Old London Again, Justice, 20th August 1898, p.6.
Transcribed by Ted Crawford.
Marked up by Einde O’Callaghan for the Marxists’ Internet Archive.
The development of human life from mediaeval conditions to those of modern capitalism is in no town better illustrated than in the successive epochs of the history of London. To the city of the Middle Ages, with its active guild-life and its monastic foundations, with its naive beliefs, its primitive customs and amusements, In which the old-world sense of common fellowship came out so strongly, when to be a citizen had a real meaning, succeeded the “London town” of the great bureaucratic era of modern history. The monastic foundations had now been abolished. All that savoured of Popery was abhorred. Religion, without being less dogmatic, had ugliness and matter-of-factness as its aims. The bulk of the old church holidays were abolished, and with them the merry-makings were cut down, and those that remained shorn of their old joyous life. The guilds had become crystallised into close corporations of wealthy citizens. Officialism reigned supreme. Bumbledom had set in. This period, roughly speaking, dates from the end of the sixteenth century to the end of the last century. The bureaucratic period was succeeded by the squalor and confusion of the great capitalism of the nineteenth century. To trace these successive Londons, in the history of a single ward or parish is at once interesting and instructive.
In a little back we have received, entitled St. Botolph’s, Aldgate: The History of a London Parish (London – Grant Richard), the author, the Rev. A.G.B. Atkinson, M.A., has dug up materials from the church of the aforesaid parish which will go far toward enabling his readers to accomplish the above. For this they should be duly grateful to him, though they might at times wish for the guiding hand of a little more systematic treatment on his part. However, of facts and documents there is no lack. The ward of Pottsoken, or the parish of St. Botolph (for the two are geographically identical), is traced back to the thirteen knights of King Edgar’s retinue who are alleged to have been the early holders of its site. For the vicissitudes it subsequently went through, the reader must be referred to the book itself. He will there read of the twelfth century monks, who spent all their substance in providing church ornaments and vestments, so that they, having no bread to eat, were provided for by the female parishioners each bringing them a loaf every Sunday; of the royal plunder at the Reformation; of the charity schools of the last century; of Jeremy Bentham, who was one of the “worthies” of the parish; and of many other things concerning this corner of the city, which if, like the editor of Justice, the reader in question loves his London, he will doubtless be interested in knowing. The present reviewer, unlike the editor of Justice, does not love his London (certainly as it is to-day), but nevertheless he has found both amusement and instruction in a perusal of the present work, and is strongly of opinion that so long as we have parsons with us – and this, some Socialists think, will be just as long as, and no longer than, we have “the poor” with us – it would be well if they all followed the example of Mr. Atkinson, in their industry in archaeological research.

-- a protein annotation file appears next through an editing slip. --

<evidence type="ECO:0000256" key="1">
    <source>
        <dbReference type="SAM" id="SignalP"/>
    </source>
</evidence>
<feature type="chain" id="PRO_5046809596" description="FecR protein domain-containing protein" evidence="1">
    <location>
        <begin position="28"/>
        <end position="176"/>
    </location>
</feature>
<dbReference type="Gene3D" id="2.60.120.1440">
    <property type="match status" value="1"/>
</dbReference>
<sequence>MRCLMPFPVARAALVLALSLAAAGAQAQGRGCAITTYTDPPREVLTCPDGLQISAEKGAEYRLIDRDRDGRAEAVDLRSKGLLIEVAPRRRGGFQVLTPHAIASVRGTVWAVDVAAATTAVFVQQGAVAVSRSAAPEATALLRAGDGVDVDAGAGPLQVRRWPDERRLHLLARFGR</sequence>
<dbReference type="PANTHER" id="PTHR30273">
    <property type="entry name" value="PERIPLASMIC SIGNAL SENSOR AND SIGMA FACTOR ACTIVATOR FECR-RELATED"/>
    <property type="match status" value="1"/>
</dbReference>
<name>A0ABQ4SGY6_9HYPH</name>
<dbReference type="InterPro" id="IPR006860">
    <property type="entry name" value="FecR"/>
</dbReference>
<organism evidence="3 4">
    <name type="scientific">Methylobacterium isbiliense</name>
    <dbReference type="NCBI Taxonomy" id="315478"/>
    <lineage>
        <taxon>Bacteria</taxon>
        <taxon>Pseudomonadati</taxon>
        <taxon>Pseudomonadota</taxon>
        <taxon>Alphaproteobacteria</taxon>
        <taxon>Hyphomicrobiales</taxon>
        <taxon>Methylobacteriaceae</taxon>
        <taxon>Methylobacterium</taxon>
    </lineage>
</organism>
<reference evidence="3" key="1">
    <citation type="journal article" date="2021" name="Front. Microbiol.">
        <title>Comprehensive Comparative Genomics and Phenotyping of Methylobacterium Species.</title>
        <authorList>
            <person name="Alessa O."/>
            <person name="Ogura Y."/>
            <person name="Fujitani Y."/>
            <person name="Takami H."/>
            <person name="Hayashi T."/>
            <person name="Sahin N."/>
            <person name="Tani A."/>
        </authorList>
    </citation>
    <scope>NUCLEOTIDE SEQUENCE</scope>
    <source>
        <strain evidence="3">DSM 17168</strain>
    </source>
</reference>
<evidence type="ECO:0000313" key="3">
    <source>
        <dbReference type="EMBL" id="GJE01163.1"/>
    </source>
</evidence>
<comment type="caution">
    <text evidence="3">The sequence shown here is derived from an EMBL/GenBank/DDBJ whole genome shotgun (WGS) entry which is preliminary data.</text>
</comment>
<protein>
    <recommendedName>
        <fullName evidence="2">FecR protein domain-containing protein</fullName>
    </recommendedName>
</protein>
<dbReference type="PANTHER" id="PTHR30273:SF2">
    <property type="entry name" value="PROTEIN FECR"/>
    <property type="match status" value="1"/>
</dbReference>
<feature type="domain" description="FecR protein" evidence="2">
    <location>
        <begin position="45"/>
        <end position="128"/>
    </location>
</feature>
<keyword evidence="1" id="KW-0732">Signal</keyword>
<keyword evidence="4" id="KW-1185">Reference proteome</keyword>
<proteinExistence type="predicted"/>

Last updated on 23.6.2004